Virginia Tech memories

Before I turned four, I spent a bunch of time at Virginia Tech and have lots of memories of Blacksburg. My mom used to take me for sundaes in nearby Roanoke. I remember a little girl named Tabitha who lived in our neighborhood who had the same birthday as me. I have a pretty vivid memory of me, my grandfather and my dad trading hats at my dad’s graduation.

After Virginia Tech, my dad got his law degree at American University in D.C. When I was seven, we moved to Brooklyn, but long before I was a Yankees fan I was a Virginia Tech Hokie.

A few days after the shootings, my dad emailed me with some facts I didn’t know about his days at Virginia Tech.

In the spring of 1970 when I was born, my dad was living at Ambler Johnston Hall, the same dormitory where the killing began.

When my dad was a freshman, most of his classes were in Norris Hall, the main engineering administration and classroom building — a building which might never be used again.

He told me about an experience he had which made him decide to transfer out of engineering at the end of his freshman year. He went from his professor’s office to the engineering dean’s office in Norris Hall to request his transfer. He expected that he would get an appointment with someone who would try to talk him out of it and instead the woman behind the counter pulled out an IBM punch card with his name on it and asked what department he wanted to transfer to. He thought for a minute and said math.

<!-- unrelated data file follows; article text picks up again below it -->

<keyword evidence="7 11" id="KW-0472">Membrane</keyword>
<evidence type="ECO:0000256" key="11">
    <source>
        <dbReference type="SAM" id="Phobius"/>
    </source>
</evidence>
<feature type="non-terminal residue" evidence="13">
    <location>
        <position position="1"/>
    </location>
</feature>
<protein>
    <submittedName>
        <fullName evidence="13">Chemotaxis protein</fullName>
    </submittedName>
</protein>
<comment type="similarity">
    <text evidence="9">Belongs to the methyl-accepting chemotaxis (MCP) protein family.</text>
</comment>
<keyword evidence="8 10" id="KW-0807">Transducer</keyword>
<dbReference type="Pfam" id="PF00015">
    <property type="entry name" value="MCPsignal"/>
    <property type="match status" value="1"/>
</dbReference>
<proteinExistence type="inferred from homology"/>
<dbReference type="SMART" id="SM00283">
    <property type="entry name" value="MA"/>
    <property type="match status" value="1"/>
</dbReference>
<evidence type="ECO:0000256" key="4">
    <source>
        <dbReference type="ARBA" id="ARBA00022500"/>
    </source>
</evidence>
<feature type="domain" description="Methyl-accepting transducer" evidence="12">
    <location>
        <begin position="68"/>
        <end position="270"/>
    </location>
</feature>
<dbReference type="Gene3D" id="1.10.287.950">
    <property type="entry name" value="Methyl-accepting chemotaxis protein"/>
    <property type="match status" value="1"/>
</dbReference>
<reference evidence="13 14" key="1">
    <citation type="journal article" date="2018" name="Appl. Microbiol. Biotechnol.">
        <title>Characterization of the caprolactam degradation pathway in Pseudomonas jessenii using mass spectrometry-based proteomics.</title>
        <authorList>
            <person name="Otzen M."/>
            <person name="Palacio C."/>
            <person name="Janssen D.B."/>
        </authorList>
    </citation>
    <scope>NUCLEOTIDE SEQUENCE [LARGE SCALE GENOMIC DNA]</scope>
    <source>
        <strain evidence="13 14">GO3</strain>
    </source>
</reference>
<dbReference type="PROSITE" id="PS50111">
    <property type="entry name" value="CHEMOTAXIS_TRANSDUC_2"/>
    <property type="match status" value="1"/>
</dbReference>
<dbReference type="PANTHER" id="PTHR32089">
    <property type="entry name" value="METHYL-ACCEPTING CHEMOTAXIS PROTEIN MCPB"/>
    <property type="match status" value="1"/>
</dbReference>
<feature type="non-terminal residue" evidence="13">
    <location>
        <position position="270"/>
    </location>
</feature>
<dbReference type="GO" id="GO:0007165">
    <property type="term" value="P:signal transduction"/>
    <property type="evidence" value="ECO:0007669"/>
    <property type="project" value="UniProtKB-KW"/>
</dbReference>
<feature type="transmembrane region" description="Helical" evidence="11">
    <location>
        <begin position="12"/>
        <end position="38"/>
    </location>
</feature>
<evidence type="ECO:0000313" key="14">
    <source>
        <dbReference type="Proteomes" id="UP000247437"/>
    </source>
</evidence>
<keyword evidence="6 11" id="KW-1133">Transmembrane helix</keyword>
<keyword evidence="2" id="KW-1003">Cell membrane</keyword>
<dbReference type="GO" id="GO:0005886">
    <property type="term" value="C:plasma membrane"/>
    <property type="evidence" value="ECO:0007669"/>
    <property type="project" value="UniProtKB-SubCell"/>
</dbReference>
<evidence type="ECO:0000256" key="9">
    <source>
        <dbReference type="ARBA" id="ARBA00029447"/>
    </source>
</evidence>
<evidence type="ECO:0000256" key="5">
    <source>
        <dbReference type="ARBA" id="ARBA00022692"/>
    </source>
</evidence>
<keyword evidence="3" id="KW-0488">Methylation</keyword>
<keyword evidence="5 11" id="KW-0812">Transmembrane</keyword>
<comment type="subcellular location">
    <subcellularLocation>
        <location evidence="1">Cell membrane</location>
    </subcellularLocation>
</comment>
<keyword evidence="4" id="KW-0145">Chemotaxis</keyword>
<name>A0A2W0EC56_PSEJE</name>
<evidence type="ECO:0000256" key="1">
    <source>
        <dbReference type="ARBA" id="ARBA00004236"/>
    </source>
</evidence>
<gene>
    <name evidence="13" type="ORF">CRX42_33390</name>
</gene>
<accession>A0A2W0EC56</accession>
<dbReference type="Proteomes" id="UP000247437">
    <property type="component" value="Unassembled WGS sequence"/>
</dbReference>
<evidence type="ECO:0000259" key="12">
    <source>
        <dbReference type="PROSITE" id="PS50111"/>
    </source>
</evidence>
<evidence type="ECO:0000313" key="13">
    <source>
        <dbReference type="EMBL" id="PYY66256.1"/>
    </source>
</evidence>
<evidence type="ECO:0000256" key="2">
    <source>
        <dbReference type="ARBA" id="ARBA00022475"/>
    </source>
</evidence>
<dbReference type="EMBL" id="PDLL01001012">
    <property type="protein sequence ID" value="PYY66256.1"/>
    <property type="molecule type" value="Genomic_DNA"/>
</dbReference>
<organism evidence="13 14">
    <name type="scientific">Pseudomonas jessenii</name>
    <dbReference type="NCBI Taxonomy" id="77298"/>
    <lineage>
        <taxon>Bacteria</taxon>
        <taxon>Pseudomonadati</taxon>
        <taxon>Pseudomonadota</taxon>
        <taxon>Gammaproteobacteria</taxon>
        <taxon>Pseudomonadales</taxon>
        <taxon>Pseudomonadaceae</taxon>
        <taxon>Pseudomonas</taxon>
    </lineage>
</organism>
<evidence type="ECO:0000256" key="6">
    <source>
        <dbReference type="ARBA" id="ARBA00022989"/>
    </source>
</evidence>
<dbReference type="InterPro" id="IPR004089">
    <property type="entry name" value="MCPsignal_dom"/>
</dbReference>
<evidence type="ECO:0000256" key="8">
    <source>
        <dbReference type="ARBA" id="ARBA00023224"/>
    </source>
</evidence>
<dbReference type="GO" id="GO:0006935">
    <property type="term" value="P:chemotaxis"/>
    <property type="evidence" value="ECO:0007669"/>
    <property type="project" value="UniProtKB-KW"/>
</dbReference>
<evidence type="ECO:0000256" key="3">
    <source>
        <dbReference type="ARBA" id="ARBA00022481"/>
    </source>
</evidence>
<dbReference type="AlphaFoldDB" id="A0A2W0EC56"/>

She filled out some department codes and he walked out in disbelief. It was like they were expecting him to not tough it out. They had lost a top engineering student and didn’t even care.

Later he realized that all freshman engineering students were effectively “undeclared” and all of them had to choose a more specific engineering major at the end of the year: electrical, civil, aero, mechanical or even math.

So two major changes in my dad’s life were connected those two Virginia Tech buildings: Ambler Johnston Hall and Norris Hall.

As he put it, “Got here from there.”

Published by Brian Alvey

I build software that makes creative people more powerful.

%d bloggers like this: